When Princess Diana gave her Panorama interview in 1995, Martin Bashir asked her if “given the marital problems” she thought her son Prince William should succeed his grandmother rather than Prince Charles.
When Diana dodged the question by saying William – only 13 at the time – was too young for her to even consider such a thing, Bashir persisted, asking her to think ahead to when William would be of age.
You must now be wondering if this was another example of his since-proven manipulation of the princess, but she answered anyway.
“My desire is for my husband to find peace of mind, and other things follow from that, yes,” Diana said. It was a vague and scathing response, not quite saying that the crown should skip a generation, but at the same time pointing out that Charles was unfit and too unstable to be king.
At that time, Diana would have found many who agreed with her.
Charles in 1995, however, was a very different proposition than the current King Charles III.
Charles was not a man you could imagine uniting the kingdom behind the royal family in 1995. If Charles had become king then, his lack of popularity might have toppled the whole house of cards.
How far he’s come in 30 years.
Everything that has happened since those days, not least Diana’s tragic death, has allowed the key characters to settle into the roles they now hold. Charles as king; Camilla as Queen Consort; William is waiting to take the reins.
It could be said that if Charles is sensible, he will have a brief stint in the limelight as king before handing over to William. The 73-year-old has long waited to take on this role and is entitled to enjoy it – but the true modernization of the monarchy will not come until William is on the throne.
However, the rules are – as Elizabeth believed – that abdication is not an option, not when one is a “defender of the faith”. King Charles nodded to him in his first speech on Friday when he spoke of fulfilling his duty “in what remaining time God grants me”. He plans to see the job through to the end – but made it clear that William’s successor is part of the picture, something the Queen carefully nurtured in her final years.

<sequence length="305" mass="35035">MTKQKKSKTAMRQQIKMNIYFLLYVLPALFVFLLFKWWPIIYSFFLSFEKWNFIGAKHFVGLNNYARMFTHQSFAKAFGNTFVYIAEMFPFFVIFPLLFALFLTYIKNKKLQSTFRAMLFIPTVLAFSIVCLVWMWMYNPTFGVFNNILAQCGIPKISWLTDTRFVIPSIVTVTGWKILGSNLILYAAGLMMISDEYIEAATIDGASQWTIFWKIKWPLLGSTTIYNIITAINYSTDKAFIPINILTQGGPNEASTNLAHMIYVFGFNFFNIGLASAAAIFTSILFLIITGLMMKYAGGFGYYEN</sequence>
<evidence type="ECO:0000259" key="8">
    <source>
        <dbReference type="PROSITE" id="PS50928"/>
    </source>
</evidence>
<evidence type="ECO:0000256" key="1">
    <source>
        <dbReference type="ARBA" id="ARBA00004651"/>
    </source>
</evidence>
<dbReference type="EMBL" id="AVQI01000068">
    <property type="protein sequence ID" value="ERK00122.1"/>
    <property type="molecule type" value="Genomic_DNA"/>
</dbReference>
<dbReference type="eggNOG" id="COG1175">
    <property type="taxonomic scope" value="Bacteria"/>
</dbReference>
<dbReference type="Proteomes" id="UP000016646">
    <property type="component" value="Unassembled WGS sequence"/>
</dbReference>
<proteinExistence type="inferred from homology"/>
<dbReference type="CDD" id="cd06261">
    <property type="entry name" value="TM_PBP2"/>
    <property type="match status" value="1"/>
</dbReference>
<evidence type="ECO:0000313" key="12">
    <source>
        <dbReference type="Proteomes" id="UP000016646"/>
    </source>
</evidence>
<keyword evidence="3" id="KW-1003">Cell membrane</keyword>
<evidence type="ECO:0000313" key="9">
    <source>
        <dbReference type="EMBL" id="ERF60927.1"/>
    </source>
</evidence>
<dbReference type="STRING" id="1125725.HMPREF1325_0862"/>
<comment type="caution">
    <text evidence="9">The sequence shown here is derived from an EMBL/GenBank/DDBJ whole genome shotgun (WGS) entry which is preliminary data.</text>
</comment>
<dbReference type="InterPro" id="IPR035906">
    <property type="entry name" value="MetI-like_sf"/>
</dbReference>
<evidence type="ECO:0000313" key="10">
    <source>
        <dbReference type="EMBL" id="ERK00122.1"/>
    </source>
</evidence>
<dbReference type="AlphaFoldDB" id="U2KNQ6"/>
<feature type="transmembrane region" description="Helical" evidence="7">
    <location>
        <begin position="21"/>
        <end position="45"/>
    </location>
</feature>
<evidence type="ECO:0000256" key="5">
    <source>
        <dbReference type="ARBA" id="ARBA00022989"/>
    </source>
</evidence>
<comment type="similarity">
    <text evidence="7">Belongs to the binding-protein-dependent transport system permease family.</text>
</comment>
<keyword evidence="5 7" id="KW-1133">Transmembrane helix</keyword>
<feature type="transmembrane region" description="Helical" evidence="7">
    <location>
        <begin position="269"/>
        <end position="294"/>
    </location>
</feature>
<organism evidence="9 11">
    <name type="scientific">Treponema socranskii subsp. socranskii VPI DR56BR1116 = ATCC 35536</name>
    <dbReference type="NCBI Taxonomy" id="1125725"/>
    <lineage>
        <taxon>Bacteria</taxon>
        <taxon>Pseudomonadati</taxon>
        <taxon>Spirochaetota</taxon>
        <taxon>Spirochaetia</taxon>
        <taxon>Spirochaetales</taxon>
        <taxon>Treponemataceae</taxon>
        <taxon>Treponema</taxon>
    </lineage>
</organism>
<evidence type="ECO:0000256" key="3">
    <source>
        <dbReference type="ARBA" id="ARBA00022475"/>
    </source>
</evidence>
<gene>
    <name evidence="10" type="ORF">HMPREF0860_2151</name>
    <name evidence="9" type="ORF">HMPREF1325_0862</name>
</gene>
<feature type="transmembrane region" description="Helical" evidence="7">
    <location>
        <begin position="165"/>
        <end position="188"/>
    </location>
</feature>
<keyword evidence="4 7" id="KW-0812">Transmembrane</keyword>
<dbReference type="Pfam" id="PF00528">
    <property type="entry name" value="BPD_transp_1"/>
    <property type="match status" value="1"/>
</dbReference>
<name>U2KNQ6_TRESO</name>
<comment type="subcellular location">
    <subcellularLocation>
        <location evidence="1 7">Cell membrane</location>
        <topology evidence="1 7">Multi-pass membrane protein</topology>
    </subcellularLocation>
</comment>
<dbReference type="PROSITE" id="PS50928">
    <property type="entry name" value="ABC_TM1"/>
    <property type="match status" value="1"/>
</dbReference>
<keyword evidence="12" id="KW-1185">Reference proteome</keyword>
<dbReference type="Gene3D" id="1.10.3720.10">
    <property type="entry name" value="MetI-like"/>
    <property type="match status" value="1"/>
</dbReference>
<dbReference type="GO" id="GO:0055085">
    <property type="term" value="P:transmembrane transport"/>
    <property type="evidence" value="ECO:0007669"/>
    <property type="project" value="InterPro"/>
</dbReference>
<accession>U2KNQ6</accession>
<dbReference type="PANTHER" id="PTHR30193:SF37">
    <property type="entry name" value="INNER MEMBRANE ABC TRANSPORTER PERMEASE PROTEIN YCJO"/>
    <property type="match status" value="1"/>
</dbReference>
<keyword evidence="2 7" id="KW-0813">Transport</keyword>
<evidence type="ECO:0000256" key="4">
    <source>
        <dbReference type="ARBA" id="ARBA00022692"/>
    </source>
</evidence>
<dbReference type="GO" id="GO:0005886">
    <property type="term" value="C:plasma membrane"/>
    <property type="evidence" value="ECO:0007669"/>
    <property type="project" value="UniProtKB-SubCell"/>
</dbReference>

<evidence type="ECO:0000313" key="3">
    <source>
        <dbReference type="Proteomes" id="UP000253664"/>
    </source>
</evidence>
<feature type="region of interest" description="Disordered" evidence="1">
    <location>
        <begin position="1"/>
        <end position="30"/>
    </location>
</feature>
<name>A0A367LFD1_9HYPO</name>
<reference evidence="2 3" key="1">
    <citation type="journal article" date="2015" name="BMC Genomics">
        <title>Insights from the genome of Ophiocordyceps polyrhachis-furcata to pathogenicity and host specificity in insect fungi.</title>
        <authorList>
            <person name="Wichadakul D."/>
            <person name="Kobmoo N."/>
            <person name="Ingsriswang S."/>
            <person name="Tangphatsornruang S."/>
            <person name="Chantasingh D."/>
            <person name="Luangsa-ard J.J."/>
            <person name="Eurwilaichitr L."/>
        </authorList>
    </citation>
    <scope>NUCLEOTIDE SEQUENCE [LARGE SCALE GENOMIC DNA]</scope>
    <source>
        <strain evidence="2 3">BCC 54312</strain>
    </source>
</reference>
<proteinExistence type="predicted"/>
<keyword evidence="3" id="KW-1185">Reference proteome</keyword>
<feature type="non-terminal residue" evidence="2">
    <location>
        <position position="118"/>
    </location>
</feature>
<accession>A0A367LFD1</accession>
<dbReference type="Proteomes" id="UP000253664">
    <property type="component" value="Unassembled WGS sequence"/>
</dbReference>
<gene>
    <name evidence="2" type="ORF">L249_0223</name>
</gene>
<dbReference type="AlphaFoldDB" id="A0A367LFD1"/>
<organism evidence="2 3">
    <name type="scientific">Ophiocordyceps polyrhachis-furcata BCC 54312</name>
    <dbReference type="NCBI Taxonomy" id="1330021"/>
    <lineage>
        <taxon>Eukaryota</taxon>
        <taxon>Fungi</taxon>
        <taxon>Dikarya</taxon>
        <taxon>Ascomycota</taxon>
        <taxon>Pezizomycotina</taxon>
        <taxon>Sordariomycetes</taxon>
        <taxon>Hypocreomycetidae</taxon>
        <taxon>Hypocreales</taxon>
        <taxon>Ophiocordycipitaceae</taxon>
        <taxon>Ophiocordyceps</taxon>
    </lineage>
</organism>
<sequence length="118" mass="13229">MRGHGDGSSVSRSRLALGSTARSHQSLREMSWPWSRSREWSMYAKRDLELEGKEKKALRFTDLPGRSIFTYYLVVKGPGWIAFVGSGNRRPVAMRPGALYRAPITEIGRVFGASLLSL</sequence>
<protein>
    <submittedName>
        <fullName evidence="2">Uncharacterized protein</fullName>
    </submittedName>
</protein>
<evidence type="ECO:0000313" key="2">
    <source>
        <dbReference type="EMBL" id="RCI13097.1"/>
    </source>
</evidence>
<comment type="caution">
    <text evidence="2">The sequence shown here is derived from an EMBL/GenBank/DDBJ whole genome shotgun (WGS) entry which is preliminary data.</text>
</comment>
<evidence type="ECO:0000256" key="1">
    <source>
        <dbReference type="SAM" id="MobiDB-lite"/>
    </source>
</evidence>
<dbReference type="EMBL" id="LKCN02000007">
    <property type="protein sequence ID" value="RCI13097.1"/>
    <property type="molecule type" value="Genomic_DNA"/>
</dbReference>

“I would also like to express my love for Harry and Meghan as they continue their lives abroad”
As she entered her final years, she was understandably more concerned with legacy and leaving an institution that might endure. Subtly but persistently, she showed faith in her heirs.
It was first seen in the photo taken in 2016 to mark her 90th birthday. The photo showed the Queen, Charles, William and George (only three years old at the time) standing on a platform. The same group posed for a formal photo four years later and pounded forcefully that this was the follow-up.
That was also underscored by her only appearance at the anniversary celebrations this summer, on the balcony of Buckingham Palace. It was just her, Charles, Camilla, William, Kate and their three children. The main players present a vision of a possible streamlined future system, with the Queen giving her seal of approval.
In his speech on Friday, Charles introduced William as “my heir” before declaring that he will become Prince of Wales. Rest assured that every detail of the changeover has been meticulously and carefully planned for years, not least by the late Queen.
And the new king deliberately mentioned his other son.
“I also want to express my love for Harry and Meghan as they continue their lives abroad.”
It was warm, but it created distance – both geographically and in terms of the master plan. The show must go on and stability is key.
To that end, one has to wonder if, without her stabilizing spouses, the Queen would have felt safe enough to leave things in safe hands. In 1995, she might have agreed with Diana that Charles was so at odds with himself that he was unfit to be king.
It was certainly a significant moment in February this year, on the eve of the 70th anniversary of her coronation, when she said it was her “sincere desire” that Camilla be known as the Queen Consort. Less than a year later, Camilla is exactly that.
In turn, Kate Middleton, the first Princess of Wales since Diana, is seen as William’s “strength and support,” as well as the warm-hearted and relatable Queen consort with her late mother-in-law’s common touch-right, but without the complications.
Diana might have been right about Charles all those years ago — but we’ve all lived many lives since then. Of course she wasn’t so lucky. And if she was still here, there can be no doubt, but things could be very different.
https://www.independent.ie/opinion/comment/balancing-family-and-the-firm-will-prove-tricky-for-charles-41979431.html Balancing family and The Firm will prove difficult for Charles